http://dx.doi.org/10.1046/j.1439-0531.20...
, cGobello C, De La Sota RL, Goya RG. Study of the change of prolactin and progesterone during dopaminergic agonist treatments in pseudopregnant bitches. Anim Reprod Sci. 2001c;66(3-4):257-67. http://dx.doi.org/10.1016/S0378-4320(01)00103-8. PMid:11348786.
http://dx.doi.org/10.1016/S0378-4320(01)...
, dGobello C, Concannon PW, Verstegen JP. Canine pseudopregnancy: a review. In: Concannon PW, England G, Verstegen J, editors. Recent advances in small animal reproduction [Internet]. Ithaca, New York: IVIS; 2001d. [cited 2001 Aug 23]. Available from: http://files.shroomery.org/attachments/8706432-ivis.pdf
http://files.shroomery.org/attachments/8...
). Although studies have demonstrated a lack of consistency between the intensity of the clinical signs of pseudocyesis and serum concentrations of PRL (Hoffmann et al., 1992Hoffmann B, Höveler R, Hasan SH, Failing K. Ovarian and pituitary function in dogs after hysterectomy. J Reprod Fertil. 1992;96(2):837-45. http://dx.doi.org/10.1530/jrf.0.0960837. PMid:1339862.
http://dx.doi.org/10.1530/jrf.0.0960837...
; Harvey et al., 1997Harvey MJ, Cauvin A, Dale M, Lindley S, Ballabio R. Effect and mechanisms of the anti-prolactin drug cabergoline on pseudopregnancy in the bitch. J Small Anim Pract. 1997;38(8):336-9. http://dx.doi.org/10.1111/j.1748-5827.1997.tb03480.x. PMid:9282338.
http://dx.doi.org/10.1111/j.1748-5827.19...
; Harvey et al., 1999Harvey MJ, Dale MJ, Lindley S, Waterston MM. A study of the aetiology of pseudopregnancy in the bitch and the effect of cabergoline therapy. Vet Rec. 1999;144(16):433-6. http://dx.doi.org/10.1136/vr.144.16.433. PMid:10343374.
http://dx.doi.org/10.1136/vr.144.16.433...
), the use of ergot derivatives such as metergoline and cabergoline, in pseudopregnancy treatment, highlights the importance of PRL in the etiopathogeny of the syndrome (Gobello et al., 2001cGobello C, De La Sota RL, Goya RG. Study of the change of prolactin and progesterone during dopaminergic agonist treatments in pseudopregnant bitches. Anim Reprod Sci. 2001c;66(3-4):257-67. http://dx.doi.org/10.1016/S0378-4320(01)00103-8. PMid:11348786.
http://dx.doi.org/10.1016/S0378-4320(01)...
). However, the only drug sold in Brazil for the treatment of canine pseudocyesis is metergoline which, besides having a short half-life, causes intense side effects, such as gastrointestinal manifestations, aggressiveness, vocalization, and hyperexitation (Hamon et al., 1981Hamon M, Mallat M, Herbet A, Nelson DL, Audinot M, Pichat L, Glowinski J. Metergoline: a new ligand of serotonin receptors in the rat brain. J Neurochem. 1981;36(2):613-26. http://dx.doi.org/10.1111/j.1471-4159.1981.tb01634.x. PMid:7463079.
http://dx.doi.org/10.1111/j.1471-4159.19...
).

Pyridoxine hydrochloride has also demonstrated as a viable therapeutic alternative for suppressing lactation in women and reducing PRL concentrations (Foukas, 1973Foukas MD. An antilactogenic effect of pyridoxine. J Obstet Gynaecol Br Commonw. 1973;80(8):718-20. http://dx.doi.org/10.1111/j.1471-0528.1973.tb16057.x. PMid:4579974.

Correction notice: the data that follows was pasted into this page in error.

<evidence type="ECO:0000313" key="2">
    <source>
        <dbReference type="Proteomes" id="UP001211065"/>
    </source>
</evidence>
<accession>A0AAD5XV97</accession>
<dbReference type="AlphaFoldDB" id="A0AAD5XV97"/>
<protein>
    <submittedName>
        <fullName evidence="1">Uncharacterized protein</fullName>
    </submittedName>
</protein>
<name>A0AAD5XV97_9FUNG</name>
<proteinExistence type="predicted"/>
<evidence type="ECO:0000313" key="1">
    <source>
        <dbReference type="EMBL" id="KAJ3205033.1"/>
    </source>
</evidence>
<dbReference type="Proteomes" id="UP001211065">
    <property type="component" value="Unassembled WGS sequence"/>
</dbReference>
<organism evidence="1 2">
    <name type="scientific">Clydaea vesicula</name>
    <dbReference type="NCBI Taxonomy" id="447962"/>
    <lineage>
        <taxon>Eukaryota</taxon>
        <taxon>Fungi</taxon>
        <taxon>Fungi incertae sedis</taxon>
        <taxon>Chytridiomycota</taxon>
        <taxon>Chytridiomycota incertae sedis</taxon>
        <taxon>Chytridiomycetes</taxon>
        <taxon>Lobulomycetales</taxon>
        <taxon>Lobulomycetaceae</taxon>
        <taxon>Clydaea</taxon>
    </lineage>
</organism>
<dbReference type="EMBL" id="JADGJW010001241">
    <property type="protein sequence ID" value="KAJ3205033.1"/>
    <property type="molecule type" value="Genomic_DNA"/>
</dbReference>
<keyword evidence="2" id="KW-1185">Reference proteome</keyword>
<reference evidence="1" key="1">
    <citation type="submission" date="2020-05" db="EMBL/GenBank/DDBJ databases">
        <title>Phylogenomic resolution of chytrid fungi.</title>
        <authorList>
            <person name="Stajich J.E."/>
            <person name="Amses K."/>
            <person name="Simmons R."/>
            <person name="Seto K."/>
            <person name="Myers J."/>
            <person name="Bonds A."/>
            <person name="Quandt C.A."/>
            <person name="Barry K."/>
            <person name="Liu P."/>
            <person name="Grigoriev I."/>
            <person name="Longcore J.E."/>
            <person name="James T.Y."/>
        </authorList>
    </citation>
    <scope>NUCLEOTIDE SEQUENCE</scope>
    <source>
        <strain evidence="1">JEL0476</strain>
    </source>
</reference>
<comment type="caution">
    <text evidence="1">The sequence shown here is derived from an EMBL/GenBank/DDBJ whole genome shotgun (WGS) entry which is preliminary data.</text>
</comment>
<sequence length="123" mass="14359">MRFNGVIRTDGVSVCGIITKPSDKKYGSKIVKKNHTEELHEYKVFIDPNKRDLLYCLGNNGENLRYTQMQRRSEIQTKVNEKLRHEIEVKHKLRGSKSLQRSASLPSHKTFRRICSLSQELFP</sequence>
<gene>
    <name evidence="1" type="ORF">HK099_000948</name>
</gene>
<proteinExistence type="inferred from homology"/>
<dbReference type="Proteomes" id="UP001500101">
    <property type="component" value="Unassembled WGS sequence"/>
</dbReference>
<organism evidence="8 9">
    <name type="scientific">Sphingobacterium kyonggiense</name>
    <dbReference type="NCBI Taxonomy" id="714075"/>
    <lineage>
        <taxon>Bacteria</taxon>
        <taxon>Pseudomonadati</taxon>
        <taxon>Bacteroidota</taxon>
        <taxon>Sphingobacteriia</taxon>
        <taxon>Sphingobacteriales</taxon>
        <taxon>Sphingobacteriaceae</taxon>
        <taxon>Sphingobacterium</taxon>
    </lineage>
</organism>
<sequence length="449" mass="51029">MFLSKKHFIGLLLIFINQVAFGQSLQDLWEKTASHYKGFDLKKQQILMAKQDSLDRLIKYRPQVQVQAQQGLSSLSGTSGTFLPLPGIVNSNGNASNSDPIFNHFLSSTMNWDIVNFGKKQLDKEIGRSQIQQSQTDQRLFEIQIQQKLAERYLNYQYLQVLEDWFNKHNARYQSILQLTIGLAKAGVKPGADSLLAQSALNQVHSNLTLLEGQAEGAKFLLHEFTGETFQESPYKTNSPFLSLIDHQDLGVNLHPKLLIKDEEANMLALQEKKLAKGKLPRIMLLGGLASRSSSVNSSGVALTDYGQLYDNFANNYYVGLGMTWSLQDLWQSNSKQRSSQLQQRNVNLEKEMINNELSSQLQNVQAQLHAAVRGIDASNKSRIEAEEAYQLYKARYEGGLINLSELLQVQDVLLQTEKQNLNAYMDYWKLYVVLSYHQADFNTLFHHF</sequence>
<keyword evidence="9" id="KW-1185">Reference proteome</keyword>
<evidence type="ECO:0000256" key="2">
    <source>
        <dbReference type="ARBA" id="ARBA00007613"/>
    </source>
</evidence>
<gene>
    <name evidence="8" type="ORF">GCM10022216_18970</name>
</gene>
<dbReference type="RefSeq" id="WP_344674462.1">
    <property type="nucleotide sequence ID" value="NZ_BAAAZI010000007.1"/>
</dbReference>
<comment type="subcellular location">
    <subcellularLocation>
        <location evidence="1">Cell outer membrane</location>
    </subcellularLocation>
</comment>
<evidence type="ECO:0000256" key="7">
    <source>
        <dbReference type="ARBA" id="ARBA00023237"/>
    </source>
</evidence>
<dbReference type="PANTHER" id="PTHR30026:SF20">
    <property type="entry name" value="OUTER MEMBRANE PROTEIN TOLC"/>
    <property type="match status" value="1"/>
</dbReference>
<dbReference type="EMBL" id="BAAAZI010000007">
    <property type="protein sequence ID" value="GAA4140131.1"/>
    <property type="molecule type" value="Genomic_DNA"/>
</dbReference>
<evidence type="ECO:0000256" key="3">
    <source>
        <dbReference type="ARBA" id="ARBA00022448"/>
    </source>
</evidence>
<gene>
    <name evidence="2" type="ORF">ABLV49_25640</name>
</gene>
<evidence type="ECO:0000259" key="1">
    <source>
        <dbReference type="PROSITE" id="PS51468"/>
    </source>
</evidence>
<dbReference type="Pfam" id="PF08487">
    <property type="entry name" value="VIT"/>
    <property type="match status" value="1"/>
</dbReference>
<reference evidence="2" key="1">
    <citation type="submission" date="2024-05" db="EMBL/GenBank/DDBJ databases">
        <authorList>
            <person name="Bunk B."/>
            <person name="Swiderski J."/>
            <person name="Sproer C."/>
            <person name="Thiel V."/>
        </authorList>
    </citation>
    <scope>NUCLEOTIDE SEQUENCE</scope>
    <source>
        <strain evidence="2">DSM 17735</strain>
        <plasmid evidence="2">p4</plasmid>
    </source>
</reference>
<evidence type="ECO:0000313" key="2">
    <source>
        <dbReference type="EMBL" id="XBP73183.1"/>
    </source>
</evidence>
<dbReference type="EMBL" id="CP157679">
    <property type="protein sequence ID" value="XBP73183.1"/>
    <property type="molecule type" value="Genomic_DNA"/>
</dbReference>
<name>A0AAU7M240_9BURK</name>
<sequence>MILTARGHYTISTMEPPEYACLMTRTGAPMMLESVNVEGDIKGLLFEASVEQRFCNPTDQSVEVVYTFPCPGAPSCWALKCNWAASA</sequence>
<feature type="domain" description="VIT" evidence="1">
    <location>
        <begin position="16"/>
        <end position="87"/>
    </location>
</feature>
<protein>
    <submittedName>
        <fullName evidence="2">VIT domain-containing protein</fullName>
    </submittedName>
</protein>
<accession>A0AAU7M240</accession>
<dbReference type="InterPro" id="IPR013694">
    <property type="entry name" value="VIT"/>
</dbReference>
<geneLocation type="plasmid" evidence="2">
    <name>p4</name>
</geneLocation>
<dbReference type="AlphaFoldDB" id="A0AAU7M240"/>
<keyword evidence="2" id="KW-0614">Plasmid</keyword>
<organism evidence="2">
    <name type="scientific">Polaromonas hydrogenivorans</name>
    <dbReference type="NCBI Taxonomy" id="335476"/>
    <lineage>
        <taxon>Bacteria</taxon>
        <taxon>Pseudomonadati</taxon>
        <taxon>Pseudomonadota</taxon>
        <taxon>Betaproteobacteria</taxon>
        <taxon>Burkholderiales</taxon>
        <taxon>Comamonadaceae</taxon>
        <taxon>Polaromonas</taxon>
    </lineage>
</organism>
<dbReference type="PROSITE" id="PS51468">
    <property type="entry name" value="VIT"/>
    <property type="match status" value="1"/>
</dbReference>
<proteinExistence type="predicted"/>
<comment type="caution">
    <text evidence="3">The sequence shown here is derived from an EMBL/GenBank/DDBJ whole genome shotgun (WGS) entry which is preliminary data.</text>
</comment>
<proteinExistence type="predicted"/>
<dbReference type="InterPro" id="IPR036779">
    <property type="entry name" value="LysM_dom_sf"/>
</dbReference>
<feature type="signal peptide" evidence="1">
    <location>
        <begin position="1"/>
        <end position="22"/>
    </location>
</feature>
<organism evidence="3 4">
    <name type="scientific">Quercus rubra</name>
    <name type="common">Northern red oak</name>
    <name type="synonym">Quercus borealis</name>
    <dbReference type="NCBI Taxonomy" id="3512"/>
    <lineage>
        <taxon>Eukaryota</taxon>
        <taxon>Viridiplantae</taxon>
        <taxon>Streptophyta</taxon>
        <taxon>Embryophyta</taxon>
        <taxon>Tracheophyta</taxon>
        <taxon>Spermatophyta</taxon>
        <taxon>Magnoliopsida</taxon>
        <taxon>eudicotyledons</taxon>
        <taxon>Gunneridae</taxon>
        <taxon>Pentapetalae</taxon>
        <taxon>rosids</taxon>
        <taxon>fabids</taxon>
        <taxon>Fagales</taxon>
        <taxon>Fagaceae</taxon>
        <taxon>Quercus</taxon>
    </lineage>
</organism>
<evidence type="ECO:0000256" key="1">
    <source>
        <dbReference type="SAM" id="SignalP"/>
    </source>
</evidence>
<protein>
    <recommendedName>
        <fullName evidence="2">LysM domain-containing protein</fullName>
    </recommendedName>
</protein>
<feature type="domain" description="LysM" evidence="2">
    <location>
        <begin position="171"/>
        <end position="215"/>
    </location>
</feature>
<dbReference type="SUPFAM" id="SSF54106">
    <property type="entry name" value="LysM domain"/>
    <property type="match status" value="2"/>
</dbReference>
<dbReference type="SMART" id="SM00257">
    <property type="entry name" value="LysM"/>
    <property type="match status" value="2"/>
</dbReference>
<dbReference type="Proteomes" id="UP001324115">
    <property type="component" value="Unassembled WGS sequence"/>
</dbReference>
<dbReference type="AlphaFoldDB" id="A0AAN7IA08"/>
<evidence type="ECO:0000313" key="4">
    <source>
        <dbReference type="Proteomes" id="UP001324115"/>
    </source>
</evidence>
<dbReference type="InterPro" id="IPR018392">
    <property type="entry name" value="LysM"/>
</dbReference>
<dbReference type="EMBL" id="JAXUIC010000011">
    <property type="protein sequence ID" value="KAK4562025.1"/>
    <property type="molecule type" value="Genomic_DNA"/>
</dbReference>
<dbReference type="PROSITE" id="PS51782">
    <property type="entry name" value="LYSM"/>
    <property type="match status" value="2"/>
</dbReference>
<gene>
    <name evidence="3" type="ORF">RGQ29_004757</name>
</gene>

http://dx.doi.org/10.1111/j.1471-0528.19...
; Delitala et al., 1976Delitala G, Masala A, Alagna S, Devilla L. Effect of pyridoxine on human hypophyseal trophic hormone release: a possible stimulation of hypothalamic dopaminergic pathway. J Clin Endocrinol Metab. 1976;42(3):603-6. http://dx.doi.org/10.1210/jcem-42-3-603. PMid:1254699.
http://dx.doi.org/10.1210/jcem-42-3-603...
). Moreover, results of studies on rats treated with vitamin B6 showed a decrease in PRL concentrations, suggesting a dopaminergic effect of pyridoxine on the hypothalamus (Harris et al., 1978Harris ARC, Smith MS, Alex S, Salhanick HA, Vagenakis AG, Braverman LE. Pyridoxine (B6)-Induced inhibition of prolactin release in the female rat. Endocrinology. 1978;102(2):362-6. http://dx.doi.org/10.1210/endo-102-2-362. PMid:105867.
http://dx.doi.org/10.1210/endo-102-2-362...
). Additionally, a study conducted with French bulldogs found that vitamin B6 (50mg/kg) could interfere in PRL serum concentration in a similar way to cabergoline (5µg/kg) (Silva and Snoeck, 2020Silva MC, Snoeck PPN. O uso do cloridrato de piridoxina para induzir o estro em cadelas. Arq Bras Med Vet Zootec. 2020;72(2):355-61. http://dx.doi.org/10.1590/1678-4162-11440.
http://dx.doi.org/10.1590/1678-4162-1144...
), since it acts as a coenzyme in processes of decarboxylation of L-dopa in dopamine, the main inhibiting factor of PRL (Bruice, 2006Bruice PY. Química orgânica. Vol. 2. São Paulo: Person Prentice Hall; 2006. 46 p.). Therefore, it is suggested that vitamin B6 may also interfere with the clinical signs of pseudopregnancy, as in the case of ergot-derived drugs (Gobello et al., 2001cGobello C, De La Sota RL, Goya RG. Study of the change of prolactin and progesterone during dopaminergic agonist treatments in pseudopregnant bitches. Anim Reprod Sci. 2001c;66(3-4):257-67. http://dx.doi.org/10.1016/S0378-4320(01)00103-8. PMid:11348786.